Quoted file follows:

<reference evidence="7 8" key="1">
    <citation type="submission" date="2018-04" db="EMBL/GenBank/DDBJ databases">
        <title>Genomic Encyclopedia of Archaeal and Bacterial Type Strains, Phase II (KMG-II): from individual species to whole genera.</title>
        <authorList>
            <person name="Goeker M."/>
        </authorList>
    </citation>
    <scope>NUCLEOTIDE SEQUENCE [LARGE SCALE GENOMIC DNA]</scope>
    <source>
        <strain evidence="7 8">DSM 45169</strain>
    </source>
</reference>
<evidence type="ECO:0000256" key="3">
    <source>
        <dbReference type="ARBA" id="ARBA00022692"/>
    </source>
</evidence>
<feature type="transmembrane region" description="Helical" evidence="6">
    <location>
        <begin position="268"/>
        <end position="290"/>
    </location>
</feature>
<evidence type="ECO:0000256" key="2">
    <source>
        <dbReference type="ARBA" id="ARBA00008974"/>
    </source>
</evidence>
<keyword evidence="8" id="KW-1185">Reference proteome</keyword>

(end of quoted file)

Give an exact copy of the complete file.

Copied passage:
<reference evidence="7 8" key="1">
    <citation type="submission" date="2018-04" db="EMBL/GenBank/DDBJ databases">
        <title>Genomic Encyclopedia of Archaeal and Bacterial Type Strains, Phase II (KMG-II): from individual species to whole genera.</title>
        <authorList>
            <person name="Goeker M."/>
        </authorList>
    </citation>
    <scope>NUCLEOTIDE SEQUENCE [LARGE SCALE GENOMIC DNA]</scope>
    <source>
        <strain evidence="7 8">DSM 45169</strain>
    </source>
</reference>
<evidence type="ECO:0000256" key="3">
    <source>
        <dbReference type="ARBA" id="ARBA00022692"/>
    </source>
</evidence>
<feature type="transmembrane region" description="Helical" evidence="6">
    <location>
        <begin position="268"/>
        <end position="290"/>
    </location>
</feature>
<evidence type="ECO:0000256" key="2">
    <source>
        <dbReference type="ARBA" id="ARBA00008974"/>
    </source>
</evidence>
<keyword evidence="8" id="KW-1185">Reference proteome</keyword>